According to a new report, Vancouver’s real estate market might begin to see luxury home prices drop as we move on to spring of next year.
Canadian real estate agency Royal Lepage said Thursday that the median Vancouver luxury home could be looking at a price decrease of nearly $180,000 by the beginning of 2019.
Currently, sales in Greater Vancouver have gone “significantly down” according to Royal LePage, but luxury home prices continue to remain steady.
WATCH: Home sales down in Metro Vancouver
“Home prices in Canada’s luxury real estate market have remained remarkably resilient when you consider the economic headwinds that serial government interventions have created,” said Phil Soper, president and CEO of Royal LePage. “The resilience of home values reflects the strong aspirations of luxury buyers to reside and work in cities that are consistently ranked among the most desirable on the planet.”
In the first four months of 2018, the average value of a luxury home rose by around $300,000, peaking the price to nearly $6 million before settling at a steady pace.
While during that same period, the average value of luxury apartments rose by seven per cent since 2017, reaching an average price of $2.5 million.
“The price appreciation that we are witnessing in Greater Vancouver’s luxury market this spring is largely a result of momentum being carried over from 2017,” Soper said.
2018 was also the same year the provincial government introduced policies such as the speculation tax where it will be collecting $30 million in revenue and the school tax that sparked controversy, where a tax increase will be implemented to every home that’s valued at $3 million or over.
“In light of recently announced provincial tax policies to both foreign and domestic buyers purchasing homes in the Vancouver region, price appreciation in the luxury market is expected to decline in 2018 while sales volumes are expected to continue to be lower than recent norms,” he said.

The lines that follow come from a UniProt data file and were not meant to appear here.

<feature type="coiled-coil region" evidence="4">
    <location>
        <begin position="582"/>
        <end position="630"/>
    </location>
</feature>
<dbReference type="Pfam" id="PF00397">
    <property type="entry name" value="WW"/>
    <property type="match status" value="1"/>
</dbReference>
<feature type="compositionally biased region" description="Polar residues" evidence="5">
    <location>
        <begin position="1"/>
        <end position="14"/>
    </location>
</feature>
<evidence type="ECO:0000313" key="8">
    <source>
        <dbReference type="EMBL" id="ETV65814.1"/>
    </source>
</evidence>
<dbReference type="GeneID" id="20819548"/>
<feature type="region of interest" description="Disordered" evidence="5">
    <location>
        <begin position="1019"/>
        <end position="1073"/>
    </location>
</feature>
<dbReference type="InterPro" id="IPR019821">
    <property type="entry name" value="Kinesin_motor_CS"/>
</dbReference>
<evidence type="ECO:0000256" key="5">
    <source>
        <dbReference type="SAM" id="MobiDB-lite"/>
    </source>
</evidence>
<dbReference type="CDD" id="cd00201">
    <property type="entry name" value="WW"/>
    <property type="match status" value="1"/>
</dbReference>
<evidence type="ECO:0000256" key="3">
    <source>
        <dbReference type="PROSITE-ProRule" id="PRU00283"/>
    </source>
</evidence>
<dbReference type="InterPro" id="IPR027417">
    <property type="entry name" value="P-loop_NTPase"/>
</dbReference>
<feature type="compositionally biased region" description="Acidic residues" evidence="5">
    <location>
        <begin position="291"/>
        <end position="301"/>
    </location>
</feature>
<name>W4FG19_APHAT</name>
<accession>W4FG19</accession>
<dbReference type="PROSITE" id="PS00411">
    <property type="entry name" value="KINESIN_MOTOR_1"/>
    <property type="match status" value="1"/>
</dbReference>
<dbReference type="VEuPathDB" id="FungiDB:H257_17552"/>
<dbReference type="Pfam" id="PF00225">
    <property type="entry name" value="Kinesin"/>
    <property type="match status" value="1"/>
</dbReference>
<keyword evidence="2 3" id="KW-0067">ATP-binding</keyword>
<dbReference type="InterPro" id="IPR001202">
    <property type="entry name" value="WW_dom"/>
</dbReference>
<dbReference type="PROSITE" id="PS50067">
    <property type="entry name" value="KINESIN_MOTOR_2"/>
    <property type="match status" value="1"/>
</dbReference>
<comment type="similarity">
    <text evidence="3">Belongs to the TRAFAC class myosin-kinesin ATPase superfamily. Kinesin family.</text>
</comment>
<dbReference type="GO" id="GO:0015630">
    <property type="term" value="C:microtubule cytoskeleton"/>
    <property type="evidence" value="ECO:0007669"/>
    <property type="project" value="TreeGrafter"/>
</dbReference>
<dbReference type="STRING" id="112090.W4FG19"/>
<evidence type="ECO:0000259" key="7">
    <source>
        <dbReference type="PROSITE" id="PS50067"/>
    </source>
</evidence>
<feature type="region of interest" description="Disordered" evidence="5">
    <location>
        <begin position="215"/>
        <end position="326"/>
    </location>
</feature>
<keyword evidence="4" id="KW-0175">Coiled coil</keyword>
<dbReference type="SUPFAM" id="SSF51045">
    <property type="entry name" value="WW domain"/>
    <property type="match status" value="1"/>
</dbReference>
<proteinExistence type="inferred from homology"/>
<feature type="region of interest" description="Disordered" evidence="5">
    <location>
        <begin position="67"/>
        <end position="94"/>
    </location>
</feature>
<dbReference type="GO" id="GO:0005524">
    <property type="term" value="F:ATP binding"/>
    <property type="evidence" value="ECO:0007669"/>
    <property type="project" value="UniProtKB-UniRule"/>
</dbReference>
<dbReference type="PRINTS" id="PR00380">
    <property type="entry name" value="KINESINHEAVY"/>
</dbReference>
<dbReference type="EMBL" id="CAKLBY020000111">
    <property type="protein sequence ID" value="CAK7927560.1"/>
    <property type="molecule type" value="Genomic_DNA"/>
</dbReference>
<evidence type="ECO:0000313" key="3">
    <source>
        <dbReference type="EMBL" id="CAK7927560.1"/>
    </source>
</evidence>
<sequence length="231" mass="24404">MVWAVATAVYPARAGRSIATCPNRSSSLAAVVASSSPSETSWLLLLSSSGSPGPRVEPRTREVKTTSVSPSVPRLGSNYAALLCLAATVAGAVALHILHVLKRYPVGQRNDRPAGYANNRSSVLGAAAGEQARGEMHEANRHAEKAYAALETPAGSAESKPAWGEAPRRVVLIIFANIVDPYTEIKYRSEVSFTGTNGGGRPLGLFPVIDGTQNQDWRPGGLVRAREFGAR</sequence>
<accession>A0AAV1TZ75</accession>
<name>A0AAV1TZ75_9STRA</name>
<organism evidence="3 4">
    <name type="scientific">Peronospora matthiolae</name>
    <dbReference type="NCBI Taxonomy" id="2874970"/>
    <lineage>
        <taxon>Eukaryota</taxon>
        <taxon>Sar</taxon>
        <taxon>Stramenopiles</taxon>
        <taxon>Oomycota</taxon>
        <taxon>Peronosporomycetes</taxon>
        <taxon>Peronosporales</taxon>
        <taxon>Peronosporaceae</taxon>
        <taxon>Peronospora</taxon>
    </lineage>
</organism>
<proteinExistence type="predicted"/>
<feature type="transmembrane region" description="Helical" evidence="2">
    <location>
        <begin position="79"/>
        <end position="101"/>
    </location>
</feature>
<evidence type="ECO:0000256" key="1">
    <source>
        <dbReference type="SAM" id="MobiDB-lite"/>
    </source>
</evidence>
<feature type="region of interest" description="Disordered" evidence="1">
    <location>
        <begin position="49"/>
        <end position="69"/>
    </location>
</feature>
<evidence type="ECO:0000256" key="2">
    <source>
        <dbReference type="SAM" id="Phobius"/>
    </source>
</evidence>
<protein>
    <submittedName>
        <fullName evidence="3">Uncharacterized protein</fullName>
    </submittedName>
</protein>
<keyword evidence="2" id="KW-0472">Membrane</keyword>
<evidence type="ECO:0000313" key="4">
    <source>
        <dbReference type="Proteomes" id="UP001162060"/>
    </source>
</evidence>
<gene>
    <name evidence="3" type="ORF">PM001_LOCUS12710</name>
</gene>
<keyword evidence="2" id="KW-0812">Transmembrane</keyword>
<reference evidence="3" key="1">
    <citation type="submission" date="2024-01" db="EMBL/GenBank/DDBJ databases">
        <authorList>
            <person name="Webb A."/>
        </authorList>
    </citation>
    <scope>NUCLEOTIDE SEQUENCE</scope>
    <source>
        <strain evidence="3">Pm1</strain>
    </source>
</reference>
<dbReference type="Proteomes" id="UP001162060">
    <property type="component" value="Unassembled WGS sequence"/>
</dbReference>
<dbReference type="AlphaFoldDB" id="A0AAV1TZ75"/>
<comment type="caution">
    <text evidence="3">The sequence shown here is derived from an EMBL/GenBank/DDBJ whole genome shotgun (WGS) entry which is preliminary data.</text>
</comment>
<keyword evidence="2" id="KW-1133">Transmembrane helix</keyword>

While Luxury homes could start seeing a soft decrease to their prices next year, demand for more luxury apartments continue to escalate.
“Right now we are witnessing several factors insulate condominiums from the price declines we are seeing in the detached home market,” said Brock Smeaton, sales representative for Royal LePage Sussex.
“Younger luxury buyers prefer condos for their affordability and little upkeep, while baby boomers increasingly prefer them as a downsizing option. Of course, this demand also catches the eye of investors who see rental opportunities,” he said
According to the release, sales of luxury homes decreased by almost 40 per cent during the first quarter of 2018 compared to the same period in 2017, while condos only decreased around 25 per cent.
Smeaton said that the long-term outlook for luxury detached homes is positive for the region.
“Vancouver is one of the greatest cities in the world and while developers can create space to build a luxury condo, the opportunity to build detached luxury homes is limited because of the mountains,” said Smeaton. “For many local buyers who were only on the cusp of accessing the luxury market a few years ago, this unexpected relief in the market is a welcomed opportunity.”
Meanwhile in the eastern part of Canada, Royal LePage says Toronto will not be looking at a price decrease in their luxury homes, but will instead remain flat, and see a value-increase to their apartments by about $140,000.